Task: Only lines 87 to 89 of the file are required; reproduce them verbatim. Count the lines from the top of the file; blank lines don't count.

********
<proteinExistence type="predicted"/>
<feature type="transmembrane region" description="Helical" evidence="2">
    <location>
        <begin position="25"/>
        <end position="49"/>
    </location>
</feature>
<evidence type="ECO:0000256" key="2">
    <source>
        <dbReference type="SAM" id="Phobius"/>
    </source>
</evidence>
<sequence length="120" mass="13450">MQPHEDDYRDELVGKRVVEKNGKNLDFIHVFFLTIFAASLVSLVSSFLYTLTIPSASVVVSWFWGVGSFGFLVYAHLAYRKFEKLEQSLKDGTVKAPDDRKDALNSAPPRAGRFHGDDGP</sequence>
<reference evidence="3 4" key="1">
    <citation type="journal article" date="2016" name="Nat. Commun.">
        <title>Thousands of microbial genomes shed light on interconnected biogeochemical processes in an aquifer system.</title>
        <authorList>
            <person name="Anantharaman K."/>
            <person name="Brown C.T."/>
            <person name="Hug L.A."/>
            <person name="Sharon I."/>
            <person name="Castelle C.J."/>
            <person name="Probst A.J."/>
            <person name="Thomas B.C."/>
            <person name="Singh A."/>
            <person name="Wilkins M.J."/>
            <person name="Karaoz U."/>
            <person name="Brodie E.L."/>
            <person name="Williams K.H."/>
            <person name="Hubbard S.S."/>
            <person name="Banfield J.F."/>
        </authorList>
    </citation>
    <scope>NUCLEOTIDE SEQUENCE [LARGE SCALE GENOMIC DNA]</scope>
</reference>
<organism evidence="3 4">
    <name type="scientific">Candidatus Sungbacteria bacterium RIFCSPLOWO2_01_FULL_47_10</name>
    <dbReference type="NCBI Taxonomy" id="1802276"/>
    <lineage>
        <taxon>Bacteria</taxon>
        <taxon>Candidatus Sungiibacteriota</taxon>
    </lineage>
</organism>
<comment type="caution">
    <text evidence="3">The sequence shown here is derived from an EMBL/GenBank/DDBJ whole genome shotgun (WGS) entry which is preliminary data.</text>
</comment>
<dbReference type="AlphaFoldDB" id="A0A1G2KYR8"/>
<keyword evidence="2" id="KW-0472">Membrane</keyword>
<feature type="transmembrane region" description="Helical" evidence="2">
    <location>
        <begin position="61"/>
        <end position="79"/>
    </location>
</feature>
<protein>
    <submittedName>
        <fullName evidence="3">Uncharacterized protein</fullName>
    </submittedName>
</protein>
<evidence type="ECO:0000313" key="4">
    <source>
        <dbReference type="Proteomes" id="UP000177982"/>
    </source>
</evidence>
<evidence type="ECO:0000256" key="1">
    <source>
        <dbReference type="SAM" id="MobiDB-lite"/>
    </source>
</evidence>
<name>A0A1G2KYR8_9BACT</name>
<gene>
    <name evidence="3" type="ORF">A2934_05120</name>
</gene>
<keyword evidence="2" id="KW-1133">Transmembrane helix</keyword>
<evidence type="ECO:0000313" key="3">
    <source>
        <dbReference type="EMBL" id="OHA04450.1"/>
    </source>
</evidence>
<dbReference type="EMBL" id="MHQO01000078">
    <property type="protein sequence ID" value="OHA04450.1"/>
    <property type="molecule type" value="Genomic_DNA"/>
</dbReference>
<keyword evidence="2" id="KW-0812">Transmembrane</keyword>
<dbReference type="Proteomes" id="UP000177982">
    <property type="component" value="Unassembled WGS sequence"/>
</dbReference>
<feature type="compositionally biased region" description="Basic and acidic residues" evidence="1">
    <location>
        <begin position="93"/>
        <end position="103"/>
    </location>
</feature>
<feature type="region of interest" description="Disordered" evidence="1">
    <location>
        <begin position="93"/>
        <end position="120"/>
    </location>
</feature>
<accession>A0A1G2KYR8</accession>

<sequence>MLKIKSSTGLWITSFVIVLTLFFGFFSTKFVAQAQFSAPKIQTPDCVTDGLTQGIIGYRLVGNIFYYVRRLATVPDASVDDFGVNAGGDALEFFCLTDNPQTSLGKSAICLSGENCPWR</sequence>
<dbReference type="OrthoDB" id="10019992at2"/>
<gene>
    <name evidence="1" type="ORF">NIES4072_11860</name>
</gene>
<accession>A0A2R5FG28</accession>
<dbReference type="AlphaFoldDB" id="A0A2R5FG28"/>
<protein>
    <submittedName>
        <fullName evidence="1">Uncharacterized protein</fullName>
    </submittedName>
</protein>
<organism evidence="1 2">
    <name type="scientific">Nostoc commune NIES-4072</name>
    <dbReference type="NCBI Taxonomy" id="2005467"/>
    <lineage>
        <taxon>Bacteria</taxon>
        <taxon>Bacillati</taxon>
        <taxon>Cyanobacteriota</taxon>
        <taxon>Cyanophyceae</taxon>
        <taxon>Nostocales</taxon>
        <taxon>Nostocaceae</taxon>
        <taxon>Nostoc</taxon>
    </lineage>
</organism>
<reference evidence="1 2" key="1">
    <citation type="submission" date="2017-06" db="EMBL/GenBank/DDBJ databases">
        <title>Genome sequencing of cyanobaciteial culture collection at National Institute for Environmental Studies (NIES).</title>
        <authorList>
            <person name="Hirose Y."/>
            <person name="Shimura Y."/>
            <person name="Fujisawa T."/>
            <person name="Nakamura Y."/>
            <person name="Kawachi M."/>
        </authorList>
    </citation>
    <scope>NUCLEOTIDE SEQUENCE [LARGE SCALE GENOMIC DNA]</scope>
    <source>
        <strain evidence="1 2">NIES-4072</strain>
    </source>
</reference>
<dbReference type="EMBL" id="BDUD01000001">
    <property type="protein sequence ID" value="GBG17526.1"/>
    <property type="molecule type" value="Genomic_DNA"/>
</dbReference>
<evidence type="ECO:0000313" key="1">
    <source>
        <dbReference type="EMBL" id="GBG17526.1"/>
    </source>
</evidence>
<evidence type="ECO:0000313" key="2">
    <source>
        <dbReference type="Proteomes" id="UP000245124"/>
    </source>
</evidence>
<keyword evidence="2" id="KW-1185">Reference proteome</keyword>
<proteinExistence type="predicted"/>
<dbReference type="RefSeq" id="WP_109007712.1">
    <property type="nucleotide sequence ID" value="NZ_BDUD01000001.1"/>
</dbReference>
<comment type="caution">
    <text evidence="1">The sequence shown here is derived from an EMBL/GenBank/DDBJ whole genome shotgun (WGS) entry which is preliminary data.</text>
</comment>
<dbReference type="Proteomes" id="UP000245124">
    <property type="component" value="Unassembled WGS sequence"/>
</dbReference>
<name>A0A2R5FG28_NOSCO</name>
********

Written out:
</dbReference>
<feature type="compositionally biased region" description="Basic and acidic residues" evidence="1">
    <location>